Minority populations in the United States are growing rapidly. Some racial and ethnic minority populations will steadily outpace the white population in growth (Figure 1).1 African Americans, Hispanics, Asian/Pacific Islanders, and American Indians/Alaskan Natives (AI/ANs) composed 26.4% of the U.S. population in 1995. By 2010, these groups will compose 32.0% of the population, and by 2050, 47.2%.2
The Pacific Northwest has experienced a dramatic increase in population diversity. In the state of Washington, the total population grew from 4,866,692 in 1990 to 5,894,121 in 2000 (Table 1), while the Hispanic, AI/AN, and African American populations doubled.2,3 Similar demographic changes are occurring in Wyoming, Alaska, Montana, and Idaho.4–7
In the next century, physicians will provide care for a very different population than they do today, with potentially very different patterns of disease and health care needs. Recent reports describe the need to enlist greater numbers of minority physicians into the workforce and to train all physicians to become culturally competent to care for all populations.1,8–10 Minority physicians are more likely than white physicians to practice in underserved areas and to care for minority, poor, underinsured, uninsured persons, and those on Medicaid.2,8,9 Minority patients are more likely to be satisfied with their care when their physician is of the same racial or ethnic background,8,9 but the diversity of the physician workforce is not keeping pace with demand.
Despite the clear need, minorities in medicine are underrepresented at all levels.2 In 1997, African Americans, Hispanics, and AI/ANs represented 24% of the U.S. population, while only 12% of all students in U.S. allopathic medical schools were underrepresented minorities. In 2002–2003, 7.4% of U.S. medical students were African American; 2.9% were Mexican and Mainland Puerto Rican, 3.5% were from other Hispanic groups, and 0.9% were American Indians. Whites made up 64% of U.S. medical students in 2002–2003, and Asians and Pacific Islanders constituted another 20.5%.1
Pipeline programs play an integral part in keeping minority students involved in their pursuit of health careers. These programs enhance underrepresented minority (URM) youth’s ability to overcome educational barriers and succeed academically.1 When URMs stay in the academic pipeline, proportions of URM college graduates who apply to medical school are similar to or even higher than proportions of white college graduates applying to medical school.11 Increased efforts are needed to ensure that URM children succeed in elementary and high school so they will enroll in and graduate from college. Overcoming these early hurdles will result in increased applications and admissions of URMs to medical school.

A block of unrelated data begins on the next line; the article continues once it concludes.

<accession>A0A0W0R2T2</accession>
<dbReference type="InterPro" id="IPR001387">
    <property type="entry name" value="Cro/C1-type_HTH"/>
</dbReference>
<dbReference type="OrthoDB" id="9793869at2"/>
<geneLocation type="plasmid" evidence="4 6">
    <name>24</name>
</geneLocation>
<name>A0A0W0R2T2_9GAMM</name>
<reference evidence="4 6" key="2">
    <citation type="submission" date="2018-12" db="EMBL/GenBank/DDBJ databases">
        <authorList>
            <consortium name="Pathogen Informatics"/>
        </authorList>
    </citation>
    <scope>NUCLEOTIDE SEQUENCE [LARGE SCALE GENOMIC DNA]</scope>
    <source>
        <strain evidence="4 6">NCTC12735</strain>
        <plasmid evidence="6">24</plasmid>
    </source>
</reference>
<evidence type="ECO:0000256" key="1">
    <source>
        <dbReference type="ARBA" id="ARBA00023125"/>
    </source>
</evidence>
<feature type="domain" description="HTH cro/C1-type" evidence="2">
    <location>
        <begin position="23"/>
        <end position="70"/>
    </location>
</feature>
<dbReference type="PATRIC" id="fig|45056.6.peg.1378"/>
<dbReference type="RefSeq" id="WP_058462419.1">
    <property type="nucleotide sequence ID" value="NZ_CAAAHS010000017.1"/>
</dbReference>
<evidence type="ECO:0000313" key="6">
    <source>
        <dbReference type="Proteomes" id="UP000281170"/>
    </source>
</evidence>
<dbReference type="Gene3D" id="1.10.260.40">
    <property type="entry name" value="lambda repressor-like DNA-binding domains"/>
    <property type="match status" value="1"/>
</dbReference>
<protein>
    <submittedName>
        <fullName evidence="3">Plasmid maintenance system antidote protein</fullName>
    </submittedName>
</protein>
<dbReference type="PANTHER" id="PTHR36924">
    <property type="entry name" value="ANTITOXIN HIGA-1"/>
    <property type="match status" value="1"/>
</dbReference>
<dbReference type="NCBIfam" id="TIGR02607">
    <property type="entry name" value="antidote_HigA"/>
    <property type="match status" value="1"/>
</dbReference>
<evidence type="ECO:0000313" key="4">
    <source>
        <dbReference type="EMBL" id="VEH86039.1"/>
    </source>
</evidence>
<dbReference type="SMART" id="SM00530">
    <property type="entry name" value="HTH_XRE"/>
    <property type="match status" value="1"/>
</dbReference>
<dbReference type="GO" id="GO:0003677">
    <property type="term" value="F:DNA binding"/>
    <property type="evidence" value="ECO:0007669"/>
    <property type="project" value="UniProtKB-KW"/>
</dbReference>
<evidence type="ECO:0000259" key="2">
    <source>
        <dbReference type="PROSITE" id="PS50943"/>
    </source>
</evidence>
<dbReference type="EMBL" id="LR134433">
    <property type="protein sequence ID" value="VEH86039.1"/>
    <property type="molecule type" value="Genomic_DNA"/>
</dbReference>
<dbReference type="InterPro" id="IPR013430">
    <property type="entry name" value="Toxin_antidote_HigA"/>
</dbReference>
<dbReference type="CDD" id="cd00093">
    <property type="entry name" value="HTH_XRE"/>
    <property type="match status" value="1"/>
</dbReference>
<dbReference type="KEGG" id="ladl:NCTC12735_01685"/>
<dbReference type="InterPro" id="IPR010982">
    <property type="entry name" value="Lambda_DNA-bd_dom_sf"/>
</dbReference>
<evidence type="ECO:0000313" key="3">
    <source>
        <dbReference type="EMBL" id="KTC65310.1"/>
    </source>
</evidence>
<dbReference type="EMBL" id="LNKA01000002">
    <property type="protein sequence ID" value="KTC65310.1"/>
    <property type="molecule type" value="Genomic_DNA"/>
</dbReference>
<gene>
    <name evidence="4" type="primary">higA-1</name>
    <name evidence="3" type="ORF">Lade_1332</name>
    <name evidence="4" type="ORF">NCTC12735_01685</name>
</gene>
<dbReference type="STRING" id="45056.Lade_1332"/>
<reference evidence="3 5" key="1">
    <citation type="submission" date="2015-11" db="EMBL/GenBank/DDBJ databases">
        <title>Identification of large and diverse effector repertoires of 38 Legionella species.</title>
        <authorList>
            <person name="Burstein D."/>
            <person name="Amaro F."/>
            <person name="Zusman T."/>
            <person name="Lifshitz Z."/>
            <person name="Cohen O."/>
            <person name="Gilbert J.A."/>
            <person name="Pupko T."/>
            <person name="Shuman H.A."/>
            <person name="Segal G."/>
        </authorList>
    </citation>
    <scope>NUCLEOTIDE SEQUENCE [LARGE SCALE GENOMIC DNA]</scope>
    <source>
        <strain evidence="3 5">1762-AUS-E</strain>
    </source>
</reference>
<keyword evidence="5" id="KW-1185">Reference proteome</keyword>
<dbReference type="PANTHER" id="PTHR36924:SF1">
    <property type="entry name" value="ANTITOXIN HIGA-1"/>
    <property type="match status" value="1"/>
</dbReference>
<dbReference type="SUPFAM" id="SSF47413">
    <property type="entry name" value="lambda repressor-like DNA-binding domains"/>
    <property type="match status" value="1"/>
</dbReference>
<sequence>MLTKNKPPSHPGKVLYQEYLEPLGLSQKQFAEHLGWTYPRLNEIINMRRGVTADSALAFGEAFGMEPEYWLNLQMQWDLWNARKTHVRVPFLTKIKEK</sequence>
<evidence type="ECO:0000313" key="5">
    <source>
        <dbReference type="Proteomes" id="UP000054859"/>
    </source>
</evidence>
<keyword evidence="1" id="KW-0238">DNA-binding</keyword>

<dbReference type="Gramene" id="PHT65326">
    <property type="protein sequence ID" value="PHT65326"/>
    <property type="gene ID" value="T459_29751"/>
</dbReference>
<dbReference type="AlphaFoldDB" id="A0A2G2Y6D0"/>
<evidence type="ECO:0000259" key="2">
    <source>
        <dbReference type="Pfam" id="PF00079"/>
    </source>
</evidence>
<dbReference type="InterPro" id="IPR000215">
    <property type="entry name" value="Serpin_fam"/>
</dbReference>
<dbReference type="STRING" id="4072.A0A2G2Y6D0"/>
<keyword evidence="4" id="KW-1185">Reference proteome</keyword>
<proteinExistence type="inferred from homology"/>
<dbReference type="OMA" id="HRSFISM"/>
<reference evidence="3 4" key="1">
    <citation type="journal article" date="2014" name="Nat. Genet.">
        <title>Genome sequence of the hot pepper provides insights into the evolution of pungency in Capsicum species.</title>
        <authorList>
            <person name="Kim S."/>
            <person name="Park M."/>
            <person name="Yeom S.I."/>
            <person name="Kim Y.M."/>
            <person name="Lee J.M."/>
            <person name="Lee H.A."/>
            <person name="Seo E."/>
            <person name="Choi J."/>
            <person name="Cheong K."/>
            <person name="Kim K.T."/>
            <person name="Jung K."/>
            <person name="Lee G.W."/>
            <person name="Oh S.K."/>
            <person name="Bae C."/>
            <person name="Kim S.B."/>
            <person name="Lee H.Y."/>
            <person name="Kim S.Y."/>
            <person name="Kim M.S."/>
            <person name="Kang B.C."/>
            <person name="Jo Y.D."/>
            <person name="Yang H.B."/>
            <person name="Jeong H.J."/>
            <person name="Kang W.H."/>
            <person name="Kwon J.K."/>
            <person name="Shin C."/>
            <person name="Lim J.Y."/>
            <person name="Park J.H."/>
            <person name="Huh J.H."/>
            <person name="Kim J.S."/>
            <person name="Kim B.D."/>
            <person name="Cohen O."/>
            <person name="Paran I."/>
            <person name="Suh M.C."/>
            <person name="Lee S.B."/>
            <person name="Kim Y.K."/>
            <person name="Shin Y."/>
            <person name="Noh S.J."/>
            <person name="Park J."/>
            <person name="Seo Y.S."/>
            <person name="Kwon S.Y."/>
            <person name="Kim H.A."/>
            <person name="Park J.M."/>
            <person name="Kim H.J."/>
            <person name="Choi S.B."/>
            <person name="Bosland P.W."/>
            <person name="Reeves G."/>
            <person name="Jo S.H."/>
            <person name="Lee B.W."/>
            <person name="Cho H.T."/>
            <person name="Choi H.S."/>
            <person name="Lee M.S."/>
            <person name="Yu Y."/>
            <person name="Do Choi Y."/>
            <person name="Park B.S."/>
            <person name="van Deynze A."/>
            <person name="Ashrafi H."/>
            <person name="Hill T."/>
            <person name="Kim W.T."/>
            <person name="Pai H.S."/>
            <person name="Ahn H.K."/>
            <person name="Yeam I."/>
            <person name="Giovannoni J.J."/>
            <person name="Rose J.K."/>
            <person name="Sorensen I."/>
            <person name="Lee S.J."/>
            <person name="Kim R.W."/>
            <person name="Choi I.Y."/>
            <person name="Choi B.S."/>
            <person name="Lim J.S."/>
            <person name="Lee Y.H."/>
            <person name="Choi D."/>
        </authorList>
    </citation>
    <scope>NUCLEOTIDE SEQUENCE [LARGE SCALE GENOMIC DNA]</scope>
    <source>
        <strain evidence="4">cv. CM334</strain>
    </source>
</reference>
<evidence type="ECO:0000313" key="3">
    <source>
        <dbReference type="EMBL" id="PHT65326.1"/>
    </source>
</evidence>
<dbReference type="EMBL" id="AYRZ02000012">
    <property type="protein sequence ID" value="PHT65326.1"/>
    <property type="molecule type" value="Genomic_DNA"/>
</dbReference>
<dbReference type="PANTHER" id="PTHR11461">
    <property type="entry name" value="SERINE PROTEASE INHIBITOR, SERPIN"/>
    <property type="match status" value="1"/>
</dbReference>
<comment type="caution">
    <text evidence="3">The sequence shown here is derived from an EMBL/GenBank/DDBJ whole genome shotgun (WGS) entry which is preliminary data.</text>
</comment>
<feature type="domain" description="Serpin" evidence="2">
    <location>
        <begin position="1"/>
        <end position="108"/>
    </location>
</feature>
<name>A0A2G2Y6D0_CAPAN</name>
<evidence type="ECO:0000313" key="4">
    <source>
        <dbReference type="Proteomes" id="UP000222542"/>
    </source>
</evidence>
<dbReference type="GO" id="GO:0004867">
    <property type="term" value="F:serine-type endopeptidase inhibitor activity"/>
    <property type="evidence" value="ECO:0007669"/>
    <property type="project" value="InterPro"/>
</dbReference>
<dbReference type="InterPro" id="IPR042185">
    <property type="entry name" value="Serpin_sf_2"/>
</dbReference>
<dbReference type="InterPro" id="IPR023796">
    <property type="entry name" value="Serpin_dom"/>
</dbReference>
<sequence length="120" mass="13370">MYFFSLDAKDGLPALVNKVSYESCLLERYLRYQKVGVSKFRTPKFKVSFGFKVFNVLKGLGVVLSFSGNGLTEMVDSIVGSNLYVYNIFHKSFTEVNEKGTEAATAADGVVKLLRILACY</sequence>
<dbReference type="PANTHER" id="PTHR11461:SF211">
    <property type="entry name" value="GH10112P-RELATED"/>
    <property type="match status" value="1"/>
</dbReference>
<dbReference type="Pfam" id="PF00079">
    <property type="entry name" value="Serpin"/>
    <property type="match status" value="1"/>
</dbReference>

Nevertheless, significant social, demographic, cultural, academic, and financial barriers remain8,11,13–20 (see List 1). Medical schools must be cognizant of and sensitive to those barriers while understanding how to overcome them in strategic planning. In this article, we describe pipeline and minority recruitment programs at the University of Washington School of Medicine (UWSOM), focusing on activities to recruit AI/ANs.
Programs Focusing on American Indians and Alaskan Natives
The Native American Center of Excellence
UWSOM is the only medical school serving a five-state region; this region comprises Washington, Wyoming, Alaska, Montana, and Idaho (called the WWAMI region). Known for its research programs, UWSOM has also established the WWAMI program, a successful regional community-based medical education program that emphasizes primary care to meet regional needs.21
Twenty-four percent of the U.S. AI/AN population lives in the WWAMI region. There are 41 federally recognized American Indian tribes within this region; Alaska alone has over 200 village corporations located in isolated bush villages.22–24 Given the uniqueness of the WWAMI program, the mission and commitment of the medical school, and the demographics of the region, UWSOM is well positioned to meet the needs of the region’s communities and enhance physician workforce diversity.